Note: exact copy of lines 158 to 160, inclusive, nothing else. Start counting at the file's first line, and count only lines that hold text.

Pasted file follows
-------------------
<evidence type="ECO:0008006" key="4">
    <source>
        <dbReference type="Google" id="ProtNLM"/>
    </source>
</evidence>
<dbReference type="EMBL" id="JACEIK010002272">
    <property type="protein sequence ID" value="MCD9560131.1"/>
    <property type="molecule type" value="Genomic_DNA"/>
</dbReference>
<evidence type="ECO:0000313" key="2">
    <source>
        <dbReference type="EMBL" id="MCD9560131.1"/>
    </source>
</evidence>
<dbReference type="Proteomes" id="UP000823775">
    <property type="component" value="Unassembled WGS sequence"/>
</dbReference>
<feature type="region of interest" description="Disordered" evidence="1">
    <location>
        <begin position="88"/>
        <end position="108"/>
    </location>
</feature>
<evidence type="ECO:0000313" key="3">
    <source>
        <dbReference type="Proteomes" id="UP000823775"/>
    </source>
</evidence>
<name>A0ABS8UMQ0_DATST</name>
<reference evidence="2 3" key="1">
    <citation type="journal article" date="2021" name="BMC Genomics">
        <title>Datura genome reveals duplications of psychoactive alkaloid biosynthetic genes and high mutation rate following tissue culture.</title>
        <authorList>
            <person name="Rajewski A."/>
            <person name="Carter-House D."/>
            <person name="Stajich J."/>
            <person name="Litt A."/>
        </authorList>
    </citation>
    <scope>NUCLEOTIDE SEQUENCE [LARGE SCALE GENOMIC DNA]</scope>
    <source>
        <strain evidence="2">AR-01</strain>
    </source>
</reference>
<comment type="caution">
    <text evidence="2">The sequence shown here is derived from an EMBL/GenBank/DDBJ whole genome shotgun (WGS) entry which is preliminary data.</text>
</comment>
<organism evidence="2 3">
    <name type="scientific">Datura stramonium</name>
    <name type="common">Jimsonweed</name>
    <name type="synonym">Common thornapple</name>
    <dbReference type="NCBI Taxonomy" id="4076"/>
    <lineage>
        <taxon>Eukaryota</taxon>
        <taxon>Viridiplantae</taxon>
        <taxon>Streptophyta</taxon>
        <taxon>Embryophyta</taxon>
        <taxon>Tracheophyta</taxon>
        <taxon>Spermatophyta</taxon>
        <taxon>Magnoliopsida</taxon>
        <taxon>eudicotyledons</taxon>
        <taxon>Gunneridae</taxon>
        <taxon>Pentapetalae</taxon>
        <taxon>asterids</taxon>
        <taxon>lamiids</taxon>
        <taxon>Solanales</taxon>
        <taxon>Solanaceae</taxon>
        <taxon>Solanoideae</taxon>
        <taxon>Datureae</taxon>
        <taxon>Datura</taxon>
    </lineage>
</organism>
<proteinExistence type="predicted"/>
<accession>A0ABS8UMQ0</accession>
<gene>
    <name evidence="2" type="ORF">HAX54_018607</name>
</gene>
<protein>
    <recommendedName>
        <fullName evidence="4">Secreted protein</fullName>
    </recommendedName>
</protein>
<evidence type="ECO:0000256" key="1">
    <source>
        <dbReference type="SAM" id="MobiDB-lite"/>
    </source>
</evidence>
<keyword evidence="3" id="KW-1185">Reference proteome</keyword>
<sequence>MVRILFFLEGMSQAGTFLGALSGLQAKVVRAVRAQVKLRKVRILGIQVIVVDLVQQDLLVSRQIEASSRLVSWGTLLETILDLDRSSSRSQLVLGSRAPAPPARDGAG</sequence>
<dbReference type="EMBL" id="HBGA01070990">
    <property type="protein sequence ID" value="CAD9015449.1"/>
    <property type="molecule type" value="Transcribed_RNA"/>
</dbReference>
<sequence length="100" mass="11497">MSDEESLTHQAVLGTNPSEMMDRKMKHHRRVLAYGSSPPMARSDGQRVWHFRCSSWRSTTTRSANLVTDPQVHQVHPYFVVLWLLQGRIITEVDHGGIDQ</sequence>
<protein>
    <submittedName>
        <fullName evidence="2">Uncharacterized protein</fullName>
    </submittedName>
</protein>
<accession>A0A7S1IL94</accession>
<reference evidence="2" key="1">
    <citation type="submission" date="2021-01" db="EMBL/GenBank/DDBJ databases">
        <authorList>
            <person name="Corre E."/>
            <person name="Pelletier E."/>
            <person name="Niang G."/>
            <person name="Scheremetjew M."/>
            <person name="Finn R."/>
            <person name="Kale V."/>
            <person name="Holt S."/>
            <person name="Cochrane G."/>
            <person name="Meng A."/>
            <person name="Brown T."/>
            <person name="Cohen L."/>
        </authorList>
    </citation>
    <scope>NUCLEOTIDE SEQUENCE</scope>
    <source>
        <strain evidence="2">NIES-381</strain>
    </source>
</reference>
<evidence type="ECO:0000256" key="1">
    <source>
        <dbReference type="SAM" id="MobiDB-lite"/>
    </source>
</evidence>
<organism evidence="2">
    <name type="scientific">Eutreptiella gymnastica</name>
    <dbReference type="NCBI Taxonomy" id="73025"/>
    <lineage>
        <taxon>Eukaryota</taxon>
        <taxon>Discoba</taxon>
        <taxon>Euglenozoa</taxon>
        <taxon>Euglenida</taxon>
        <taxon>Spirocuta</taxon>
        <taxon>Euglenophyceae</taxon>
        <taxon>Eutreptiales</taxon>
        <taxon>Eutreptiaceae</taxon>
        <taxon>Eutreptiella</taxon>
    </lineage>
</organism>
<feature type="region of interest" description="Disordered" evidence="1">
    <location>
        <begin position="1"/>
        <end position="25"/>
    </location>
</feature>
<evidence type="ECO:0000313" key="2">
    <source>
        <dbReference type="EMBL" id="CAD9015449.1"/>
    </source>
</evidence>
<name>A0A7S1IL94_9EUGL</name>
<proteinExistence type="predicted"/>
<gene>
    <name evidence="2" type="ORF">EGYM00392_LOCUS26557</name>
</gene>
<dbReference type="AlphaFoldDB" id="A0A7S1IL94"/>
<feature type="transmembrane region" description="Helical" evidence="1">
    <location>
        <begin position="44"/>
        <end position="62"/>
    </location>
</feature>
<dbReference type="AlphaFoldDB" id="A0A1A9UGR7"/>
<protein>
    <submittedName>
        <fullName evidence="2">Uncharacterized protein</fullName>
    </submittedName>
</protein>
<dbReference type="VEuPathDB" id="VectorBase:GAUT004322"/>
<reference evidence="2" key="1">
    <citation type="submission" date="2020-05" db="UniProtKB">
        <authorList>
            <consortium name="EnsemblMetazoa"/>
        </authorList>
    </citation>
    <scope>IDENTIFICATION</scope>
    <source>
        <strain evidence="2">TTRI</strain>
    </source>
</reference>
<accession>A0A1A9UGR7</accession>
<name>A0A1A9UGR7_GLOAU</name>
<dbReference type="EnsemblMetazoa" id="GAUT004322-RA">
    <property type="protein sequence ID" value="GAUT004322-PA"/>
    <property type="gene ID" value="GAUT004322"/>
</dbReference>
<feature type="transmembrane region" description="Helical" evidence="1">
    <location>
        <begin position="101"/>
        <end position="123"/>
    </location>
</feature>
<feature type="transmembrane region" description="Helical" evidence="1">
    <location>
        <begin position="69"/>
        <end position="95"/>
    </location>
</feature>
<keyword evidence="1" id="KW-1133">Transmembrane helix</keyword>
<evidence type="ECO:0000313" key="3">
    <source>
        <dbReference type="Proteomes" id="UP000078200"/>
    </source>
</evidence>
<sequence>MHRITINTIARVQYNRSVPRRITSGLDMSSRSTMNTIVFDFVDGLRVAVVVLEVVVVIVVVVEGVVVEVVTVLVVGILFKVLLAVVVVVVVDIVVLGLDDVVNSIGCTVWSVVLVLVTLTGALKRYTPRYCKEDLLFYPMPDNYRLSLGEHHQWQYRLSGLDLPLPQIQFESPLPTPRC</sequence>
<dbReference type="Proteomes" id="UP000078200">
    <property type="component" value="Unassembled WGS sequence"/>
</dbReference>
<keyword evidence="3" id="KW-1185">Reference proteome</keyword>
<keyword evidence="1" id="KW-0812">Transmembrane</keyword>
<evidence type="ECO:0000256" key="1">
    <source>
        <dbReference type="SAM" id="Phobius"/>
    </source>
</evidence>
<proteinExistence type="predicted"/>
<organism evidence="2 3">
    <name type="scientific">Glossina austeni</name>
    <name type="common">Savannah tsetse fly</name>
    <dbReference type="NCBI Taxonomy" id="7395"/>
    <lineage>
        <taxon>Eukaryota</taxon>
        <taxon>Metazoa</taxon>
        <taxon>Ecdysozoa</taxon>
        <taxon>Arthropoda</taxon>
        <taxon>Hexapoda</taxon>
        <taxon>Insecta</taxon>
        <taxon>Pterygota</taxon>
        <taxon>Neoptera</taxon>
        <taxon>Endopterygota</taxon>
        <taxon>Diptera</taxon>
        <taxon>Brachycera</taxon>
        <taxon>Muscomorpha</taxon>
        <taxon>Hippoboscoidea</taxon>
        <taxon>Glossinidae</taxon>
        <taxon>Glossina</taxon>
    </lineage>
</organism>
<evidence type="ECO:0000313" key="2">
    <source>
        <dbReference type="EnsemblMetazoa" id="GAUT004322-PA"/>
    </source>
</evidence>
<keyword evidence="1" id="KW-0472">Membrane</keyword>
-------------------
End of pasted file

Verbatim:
<dbReference type="AlphaFoldDB" id="A0A7S1IL94"/>
<feature type="transmembrane region" description="Helical" evidence="1">
    <location>